Functional-Structural Plant Modelling in Crop Production

Proceedings of the Frontis Workshop on Functional-Structural Plant Modelling in Crop Production, Wageningen, The Netherlands, 5-8 March 2006

Editors:
J. Vos
Crop and Weed Ecology Group
Wageningen University and Research Centre, Wageningen, The Netherlands

L.F.M. Marcelis
Plant Research International
Wageningen University and Research Centre, Wageningen, The Netherlands

P.H.B. de Visser
Plant Research International
Wageningen University and Research Centre, Wageningen, The Netherlands

P.C. Struik
Crop and Weed Ecology Group
Wageningen University and Research Centre, Wageningen, The Netherlands

J.B. Evers
Crop and Weed Ecology Group
Wageningen University and Research Centre, Wageningen, The Netherlands

Series editor:
R.J. Bogers
Frontis – Wageningen International Nucleus for Strategic Expertise
Wageningen University and Research Centre, Wageningen, The Netherlands

About the book | Table of Contents

Functional-structural plant models, FSPMs or virtual plant models, are the terms used to refer to models explicitly describing the development over time of the three-dimensional (3D) architecture or structure of plants as governed by physiological processes, the timing of which is determined by environmental factors. FSPMs are particularly suited to analyse problems in which the spatial structure of the plant or plant canopy is an essential factor contributing to the explanation of the behaviour of the system of study. Applications of FSPMs therefore include the study of plant competition (intra-plant, inter-plant, inter-species), and analysis of the effects of plant configuration and plant manipulation (e.g. pruning and harvesting) on the quantity and quality of the produce.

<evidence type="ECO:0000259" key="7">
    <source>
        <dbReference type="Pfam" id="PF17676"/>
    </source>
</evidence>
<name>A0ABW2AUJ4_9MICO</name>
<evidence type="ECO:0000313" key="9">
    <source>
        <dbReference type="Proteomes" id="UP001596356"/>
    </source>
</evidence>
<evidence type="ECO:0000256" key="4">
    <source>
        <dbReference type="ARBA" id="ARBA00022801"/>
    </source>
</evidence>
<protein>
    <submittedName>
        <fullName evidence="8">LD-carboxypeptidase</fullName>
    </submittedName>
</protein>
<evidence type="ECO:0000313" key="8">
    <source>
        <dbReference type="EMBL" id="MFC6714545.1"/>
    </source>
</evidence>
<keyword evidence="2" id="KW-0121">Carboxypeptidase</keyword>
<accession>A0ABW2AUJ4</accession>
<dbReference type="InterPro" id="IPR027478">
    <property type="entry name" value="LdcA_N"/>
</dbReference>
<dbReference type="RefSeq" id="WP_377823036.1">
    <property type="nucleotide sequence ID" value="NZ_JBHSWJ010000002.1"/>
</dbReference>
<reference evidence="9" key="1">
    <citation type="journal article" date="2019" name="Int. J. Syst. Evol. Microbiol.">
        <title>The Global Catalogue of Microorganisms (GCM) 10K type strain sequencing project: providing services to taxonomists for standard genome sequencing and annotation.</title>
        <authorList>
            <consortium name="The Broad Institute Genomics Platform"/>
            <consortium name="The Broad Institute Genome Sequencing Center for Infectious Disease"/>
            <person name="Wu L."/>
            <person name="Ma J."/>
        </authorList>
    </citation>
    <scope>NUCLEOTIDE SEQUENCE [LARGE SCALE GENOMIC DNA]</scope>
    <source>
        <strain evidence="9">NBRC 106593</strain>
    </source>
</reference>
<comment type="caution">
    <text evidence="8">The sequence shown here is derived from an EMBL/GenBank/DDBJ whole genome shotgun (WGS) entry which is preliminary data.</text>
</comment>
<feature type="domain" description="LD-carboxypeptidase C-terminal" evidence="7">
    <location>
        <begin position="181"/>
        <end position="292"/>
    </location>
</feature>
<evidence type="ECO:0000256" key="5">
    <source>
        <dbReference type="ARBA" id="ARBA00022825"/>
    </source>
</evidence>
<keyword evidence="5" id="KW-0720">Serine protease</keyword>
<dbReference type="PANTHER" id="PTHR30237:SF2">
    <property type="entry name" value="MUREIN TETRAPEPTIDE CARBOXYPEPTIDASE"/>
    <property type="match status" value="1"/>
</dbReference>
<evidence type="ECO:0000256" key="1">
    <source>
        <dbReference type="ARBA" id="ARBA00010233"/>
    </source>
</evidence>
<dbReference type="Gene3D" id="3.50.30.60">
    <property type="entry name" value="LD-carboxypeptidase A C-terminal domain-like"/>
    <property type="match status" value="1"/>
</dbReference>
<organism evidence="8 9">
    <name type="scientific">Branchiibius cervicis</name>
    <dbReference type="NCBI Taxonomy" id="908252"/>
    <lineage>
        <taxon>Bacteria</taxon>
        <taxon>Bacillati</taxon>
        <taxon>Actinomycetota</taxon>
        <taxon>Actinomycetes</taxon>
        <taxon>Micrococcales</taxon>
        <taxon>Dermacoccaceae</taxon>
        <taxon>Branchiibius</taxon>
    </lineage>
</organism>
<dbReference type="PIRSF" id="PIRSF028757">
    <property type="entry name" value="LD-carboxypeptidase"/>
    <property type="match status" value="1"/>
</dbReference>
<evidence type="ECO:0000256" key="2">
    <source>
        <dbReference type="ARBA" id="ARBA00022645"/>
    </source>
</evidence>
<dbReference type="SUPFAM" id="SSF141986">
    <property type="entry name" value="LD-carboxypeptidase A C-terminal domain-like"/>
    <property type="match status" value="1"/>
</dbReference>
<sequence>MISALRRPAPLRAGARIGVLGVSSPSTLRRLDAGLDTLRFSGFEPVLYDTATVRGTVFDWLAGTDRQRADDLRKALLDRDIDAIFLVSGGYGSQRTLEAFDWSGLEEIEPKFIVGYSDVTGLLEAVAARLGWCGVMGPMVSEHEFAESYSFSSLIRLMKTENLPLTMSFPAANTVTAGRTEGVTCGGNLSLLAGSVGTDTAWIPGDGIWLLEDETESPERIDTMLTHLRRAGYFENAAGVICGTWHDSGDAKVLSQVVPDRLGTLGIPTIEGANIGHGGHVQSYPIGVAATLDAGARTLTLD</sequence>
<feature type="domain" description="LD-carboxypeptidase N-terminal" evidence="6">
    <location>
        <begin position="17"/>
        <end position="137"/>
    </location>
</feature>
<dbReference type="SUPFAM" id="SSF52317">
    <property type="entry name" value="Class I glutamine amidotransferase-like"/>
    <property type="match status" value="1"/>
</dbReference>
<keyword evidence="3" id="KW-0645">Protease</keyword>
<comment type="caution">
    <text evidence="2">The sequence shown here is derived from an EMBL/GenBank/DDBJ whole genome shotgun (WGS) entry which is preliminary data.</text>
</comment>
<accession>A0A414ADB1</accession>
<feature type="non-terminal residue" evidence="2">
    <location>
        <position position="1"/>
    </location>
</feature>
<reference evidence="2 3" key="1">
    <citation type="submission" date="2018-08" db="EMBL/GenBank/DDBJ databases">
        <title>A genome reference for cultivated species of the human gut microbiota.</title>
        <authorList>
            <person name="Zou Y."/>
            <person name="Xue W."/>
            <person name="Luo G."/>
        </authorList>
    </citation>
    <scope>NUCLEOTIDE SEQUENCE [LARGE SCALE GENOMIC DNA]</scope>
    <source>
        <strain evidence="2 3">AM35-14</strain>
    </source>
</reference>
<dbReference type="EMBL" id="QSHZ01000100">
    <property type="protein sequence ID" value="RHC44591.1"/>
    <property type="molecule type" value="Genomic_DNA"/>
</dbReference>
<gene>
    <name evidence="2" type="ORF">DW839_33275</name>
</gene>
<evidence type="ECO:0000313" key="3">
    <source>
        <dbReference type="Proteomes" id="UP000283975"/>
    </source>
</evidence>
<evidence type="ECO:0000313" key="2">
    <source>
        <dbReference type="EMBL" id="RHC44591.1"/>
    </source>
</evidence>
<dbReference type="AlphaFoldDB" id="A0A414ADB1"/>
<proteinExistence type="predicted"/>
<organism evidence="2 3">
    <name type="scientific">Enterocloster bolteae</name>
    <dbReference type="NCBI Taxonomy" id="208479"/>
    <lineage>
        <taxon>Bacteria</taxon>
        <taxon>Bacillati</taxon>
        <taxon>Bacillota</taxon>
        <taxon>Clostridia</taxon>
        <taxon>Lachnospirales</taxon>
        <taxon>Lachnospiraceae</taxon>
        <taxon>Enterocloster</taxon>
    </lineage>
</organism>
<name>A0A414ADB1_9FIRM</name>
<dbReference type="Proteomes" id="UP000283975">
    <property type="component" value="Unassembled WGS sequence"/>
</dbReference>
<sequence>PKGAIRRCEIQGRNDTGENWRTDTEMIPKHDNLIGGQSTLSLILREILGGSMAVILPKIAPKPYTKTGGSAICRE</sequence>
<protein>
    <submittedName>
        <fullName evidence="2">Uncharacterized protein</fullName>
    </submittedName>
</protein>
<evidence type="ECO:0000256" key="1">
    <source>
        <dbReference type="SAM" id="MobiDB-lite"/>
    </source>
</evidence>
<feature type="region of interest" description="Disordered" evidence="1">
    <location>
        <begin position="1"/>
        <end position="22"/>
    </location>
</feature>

This book provides an introduction to functional-structural plant modelling. Several platforms and tools are described for making FSPMs. These include L-Systems (L-Studio), relational growth grammars (GroIMP), VICA and Greenlab. Methods for measuring essential parameters, including architectural ones, are outlined. FSPMs offer new opportunities to model sink-source interactions. Therefore the physiological theory on partitioning of carbon, as well as modelling approaches, is given specific attention. Crop-specific approaches to modelling plant structure and function are included (wheat, broad bean, chrysanthemum, cucumber). 3D plant models are not the final goal in themselves but provide innovative, enabling tools for studying a system. Examples in the book include wheat modelling in the context of remote-sensing research and the analysis of predator-prey insect interactions on glasshouse plants.
The book will be useful for scientists and students interested in advanced approaches in plant and crop modelling.

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